Social Media is a Mental Health Hazard for Nation's Youth, Surgeon General Says

The AAFP and other national medical groups endorsed the warning from Surgeon General Murthy that social media is fueling the mental health crisis among young Americans.

Near constant use of social media is contributing to a mental health crisis for young people across the United States.

On May 23, US Surgeon General Vivek Murthy, MD, MBA, published “Social Media and Youth Mental Health,” a new advisory warning physicians, parents, lawmakers, technology companies, and young people about potential mental health hazards of too much time online.

Social Media is a Mental Health Hazard for Nation's Youth, Surgeon General Says image courtesy of US Dept of Health and Human Services

US Surgeon General Vivek Murthy, MD, MBA, describes "red flags" that suggest a mental health crisis among young Americans.

US Department of Health and Human Services

Social media use is nearly universal for young people, with up to 95% of teens aged 13 to 17 years reporting using a social media platform and more than a third saying they use social media “almost constantly,” according to the surgeon general.

“The most common question parents ask me is, ‘Is social media safe for my kids?’ The answer is that we don't have enough evidence to say it's safe, and in fact, there is growing evidence that social media use is associated with harm to young people’s mental health,” Murthy said in a news release.

“Children are exposed to harmful content on social media, ranging from violent and sexual content, to bullying and harassment,” Murthy said. “And for too many children, social media use is compromising their sleep and valuable in-person time with family and friends. We are in the middle of a national youth mental health crisis, and I am concerned that social media is an important driver of that crisis – one that we must urgently address.”

A host of problems

Murthy acknowledged more research is needed to determine exact effects on social media. Mental health is complex for all age groups, especially adolescents.

But technology companies “have been barriers to understanding the full scope and scale” on social media, and available evidence points to a number of potential problems.

  • Adolescents who spend more than three hours a day using social media face double the risk of poor mental health, but one 2021 survey of teenagers found they aver 3.5 hours a day online.
  • Adolescent girls especially are exposed to body dissatisfaction, disordered eating behaviors, social comparison, and low self-esteem. When asked about the effects of social media on their body type, 46% of girls aged 13 to 17 years said it makes them feel worse.
  • At least 1/3 of girls aged 11 to 15 years say they feel “addicted” to certain social media sites.
  • More than half of teenagers reported it would be difficult to give up social media.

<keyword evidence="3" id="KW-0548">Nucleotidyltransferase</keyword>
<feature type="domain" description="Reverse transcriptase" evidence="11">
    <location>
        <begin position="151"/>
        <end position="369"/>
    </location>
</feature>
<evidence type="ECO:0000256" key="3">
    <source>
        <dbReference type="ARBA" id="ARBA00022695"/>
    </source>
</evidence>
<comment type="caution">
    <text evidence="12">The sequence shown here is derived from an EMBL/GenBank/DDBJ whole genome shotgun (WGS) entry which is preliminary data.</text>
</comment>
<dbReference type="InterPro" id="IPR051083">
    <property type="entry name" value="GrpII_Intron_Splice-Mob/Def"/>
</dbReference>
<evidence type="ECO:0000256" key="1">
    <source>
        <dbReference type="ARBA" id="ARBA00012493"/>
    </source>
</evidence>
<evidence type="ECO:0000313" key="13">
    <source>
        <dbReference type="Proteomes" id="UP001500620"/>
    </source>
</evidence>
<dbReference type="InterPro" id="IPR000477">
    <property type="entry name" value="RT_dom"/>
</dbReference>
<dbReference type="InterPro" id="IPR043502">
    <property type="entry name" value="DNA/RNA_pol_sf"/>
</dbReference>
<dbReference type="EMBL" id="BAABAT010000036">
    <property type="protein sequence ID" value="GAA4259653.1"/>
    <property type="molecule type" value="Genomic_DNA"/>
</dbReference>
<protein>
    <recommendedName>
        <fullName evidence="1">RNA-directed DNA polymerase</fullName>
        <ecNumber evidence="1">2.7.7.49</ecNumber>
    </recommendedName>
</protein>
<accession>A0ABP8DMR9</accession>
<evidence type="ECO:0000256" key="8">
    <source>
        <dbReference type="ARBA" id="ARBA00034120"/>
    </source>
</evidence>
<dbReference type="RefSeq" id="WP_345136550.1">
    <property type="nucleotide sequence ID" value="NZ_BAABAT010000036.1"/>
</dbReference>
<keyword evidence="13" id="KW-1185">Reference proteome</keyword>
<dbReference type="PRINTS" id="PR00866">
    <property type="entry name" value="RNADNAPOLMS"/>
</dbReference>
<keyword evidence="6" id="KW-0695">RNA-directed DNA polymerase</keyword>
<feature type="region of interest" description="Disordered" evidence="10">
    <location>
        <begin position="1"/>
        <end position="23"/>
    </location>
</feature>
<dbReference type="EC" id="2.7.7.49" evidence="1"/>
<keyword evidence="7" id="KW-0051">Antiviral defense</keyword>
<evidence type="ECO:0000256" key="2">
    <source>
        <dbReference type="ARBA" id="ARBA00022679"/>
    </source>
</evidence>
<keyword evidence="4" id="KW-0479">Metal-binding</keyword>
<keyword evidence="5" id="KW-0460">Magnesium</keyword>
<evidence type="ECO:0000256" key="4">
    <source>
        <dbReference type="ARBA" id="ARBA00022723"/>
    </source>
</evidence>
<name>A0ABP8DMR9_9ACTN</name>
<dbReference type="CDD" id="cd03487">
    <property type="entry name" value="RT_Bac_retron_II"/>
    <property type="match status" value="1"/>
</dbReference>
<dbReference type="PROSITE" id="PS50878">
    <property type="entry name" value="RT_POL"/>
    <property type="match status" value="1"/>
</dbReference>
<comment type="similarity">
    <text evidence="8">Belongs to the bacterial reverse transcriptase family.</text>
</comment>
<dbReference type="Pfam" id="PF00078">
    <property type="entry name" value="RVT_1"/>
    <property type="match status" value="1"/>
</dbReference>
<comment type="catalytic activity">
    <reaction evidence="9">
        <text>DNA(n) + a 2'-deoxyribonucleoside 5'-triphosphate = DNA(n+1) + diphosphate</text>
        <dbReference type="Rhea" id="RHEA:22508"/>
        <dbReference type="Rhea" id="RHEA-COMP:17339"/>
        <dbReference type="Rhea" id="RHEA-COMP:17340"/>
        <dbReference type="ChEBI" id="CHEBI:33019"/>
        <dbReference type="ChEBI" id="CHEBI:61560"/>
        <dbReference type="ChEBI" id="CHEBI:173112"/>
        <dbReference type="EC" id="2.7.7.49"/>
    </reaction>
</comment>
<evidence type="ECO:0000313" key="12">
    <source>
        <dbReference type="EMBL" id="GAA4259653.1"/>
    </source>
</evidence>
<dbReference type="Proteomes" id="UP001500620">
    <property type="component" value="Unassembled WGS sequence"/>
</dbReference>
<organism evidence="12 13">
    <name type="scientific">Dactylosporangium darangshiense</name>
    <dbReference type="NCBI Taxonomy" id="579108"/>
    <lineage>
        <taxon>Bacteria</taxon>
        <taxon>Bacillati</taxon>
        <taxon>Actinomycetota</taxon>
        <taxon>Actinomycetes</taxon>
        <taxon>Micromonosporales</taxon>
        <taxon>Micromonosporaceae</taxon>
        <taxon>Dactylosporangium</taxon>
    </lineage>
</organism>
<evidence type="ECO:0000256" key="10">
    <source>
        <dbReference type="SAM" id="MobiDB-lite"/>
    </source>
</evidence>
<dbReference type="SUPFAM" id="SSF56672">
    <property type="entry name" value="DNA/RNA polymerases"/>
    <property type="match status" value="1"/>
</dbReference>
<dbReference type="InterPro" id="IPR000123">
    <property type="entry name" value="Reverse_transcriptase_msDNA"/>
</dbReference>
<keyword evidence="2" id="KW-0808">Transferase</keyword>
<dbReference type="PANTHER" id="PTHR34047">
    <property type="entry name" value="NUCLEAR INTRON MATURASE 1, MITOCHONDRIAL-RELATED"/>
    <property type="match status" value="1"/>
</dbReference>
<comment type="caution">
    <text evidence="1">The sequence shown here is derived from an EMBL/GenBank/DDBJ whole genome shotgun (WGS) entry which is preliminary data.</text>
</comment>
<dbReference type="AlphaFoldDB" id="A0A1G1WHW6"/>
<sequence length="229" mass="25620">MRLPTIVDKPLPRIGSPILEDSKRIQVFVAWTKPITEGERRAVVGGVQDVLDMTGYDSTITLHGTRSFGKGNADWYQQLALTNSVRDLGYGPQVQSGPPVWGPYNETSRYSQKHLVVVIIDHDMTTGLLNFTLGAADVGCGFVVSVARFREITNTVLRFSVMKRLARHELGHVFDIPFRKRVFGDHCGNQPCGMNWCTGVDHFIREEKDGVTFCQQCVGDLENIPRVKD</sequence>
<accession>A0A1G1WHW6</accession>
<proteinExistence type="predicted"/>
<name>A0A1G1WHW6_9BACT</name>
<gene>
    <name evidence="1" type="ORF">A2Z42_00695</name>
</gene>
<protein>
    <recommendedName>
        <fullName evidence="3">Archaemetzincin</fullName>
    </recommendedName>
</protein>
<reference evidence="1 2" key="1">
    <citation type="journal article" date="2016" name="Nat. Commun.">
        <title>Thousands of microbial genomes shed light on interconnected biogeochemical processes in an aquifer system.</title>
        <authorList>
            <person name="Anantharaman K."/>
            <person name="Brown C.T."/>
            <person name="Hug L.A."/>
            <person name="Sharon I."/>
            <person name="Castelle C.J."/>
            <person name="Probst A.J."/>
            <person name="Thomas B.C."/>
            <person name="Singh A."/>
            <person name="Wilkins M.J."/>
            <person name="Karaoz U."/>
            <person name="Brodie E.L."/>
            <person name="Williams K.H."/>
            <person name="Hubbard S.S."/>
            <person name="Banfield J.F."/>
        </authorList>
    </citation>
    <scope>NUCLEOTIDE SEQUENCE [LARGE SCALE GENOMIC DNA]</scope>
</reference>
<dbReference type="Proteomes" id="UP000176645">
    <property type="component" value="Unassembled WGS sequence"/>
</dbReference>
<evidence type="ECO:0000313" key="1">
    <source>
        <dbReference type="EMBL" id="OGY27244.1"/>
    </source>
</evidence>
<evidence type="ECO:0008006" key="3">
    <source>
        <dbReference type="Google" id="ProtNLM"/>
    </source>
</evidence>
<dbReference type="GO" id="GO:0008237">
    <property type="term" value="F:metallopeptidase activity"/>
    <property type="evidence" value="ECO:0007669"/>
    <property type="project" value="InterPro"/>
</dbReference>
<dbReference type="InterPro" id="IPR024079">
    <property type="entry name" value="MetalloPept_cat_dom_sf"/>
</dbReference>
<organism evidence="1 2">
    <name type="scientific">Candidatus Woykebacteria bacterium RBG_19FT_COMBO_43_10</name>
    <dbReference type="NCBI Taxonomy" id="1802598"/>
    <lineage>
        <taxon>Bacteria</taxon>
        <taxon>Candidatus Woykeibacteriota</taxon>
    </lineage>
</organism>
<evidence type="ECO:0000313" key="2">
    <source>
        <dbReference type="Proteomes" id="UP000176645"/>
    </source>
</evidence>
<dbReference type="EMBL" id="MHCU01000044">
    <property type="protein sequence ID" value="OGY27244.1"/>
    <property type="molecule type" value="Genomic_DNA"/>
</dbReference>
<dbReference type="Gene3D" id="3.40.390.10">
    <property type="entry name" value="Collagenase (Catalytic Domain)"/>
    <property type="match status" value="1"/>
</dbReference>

• Up to 64% of teens are often or sometimes exposed to hate-based content.
  • Studies have shown social media affect the amount and quality of sleep for youths.
  • At least one study found almost 70% of parents said parenting is more difficult now than 20 years ago with technology and social media the top two reasons why.
  • Almost 80% of parents said tech companies have a responsibility to protect children from inappropriate content.

“Our children and adolescents don’t have the luxury of waiting years until we know the full extent of social media’s impact,” Murthy’s advisory said. “Their childhoods and development are happening now.”

Some good can come of it

Murthy noted there are positive effects to social media, according to young people:

  • 58% said social media helps them feel more accepted.
  • 67% said they have people who can support them through tough times.
  • 71% said they have a place to show their creative side.
  • 80% said they are more connected to what’s going on in friends’ lives.

Finding support

Murthy’s latest warning included endorsements from six national medical groups, including the American Academy of Family Physicians (AAFP).

“Social media can be a powerful tool for connection, but it can also lead to increased feelings of depression and anxiety – particularly among adolescents,” AAFP President Tochi Iroku-Malize, MD, MPH, MBA, said in a statement.

“Family physicians are often the first stop for parents and families concerned about the physical and emotional health of young people in their lives, and we confront the mental health crisis among youth every day. The American Academy of Family Physicians commends the Surgeon General for identifying this risk for America's youth and joins our colleagues across the health care community in equipping young people and their families with the resources necessary to live healthy, balanced lives.”

Additional support came from the American Academy of Pediatrics, the American Medical Association, the American Psychiatric Association, the American Psychological Association, the American Public Health Association, and the National Parent Teacher Association.


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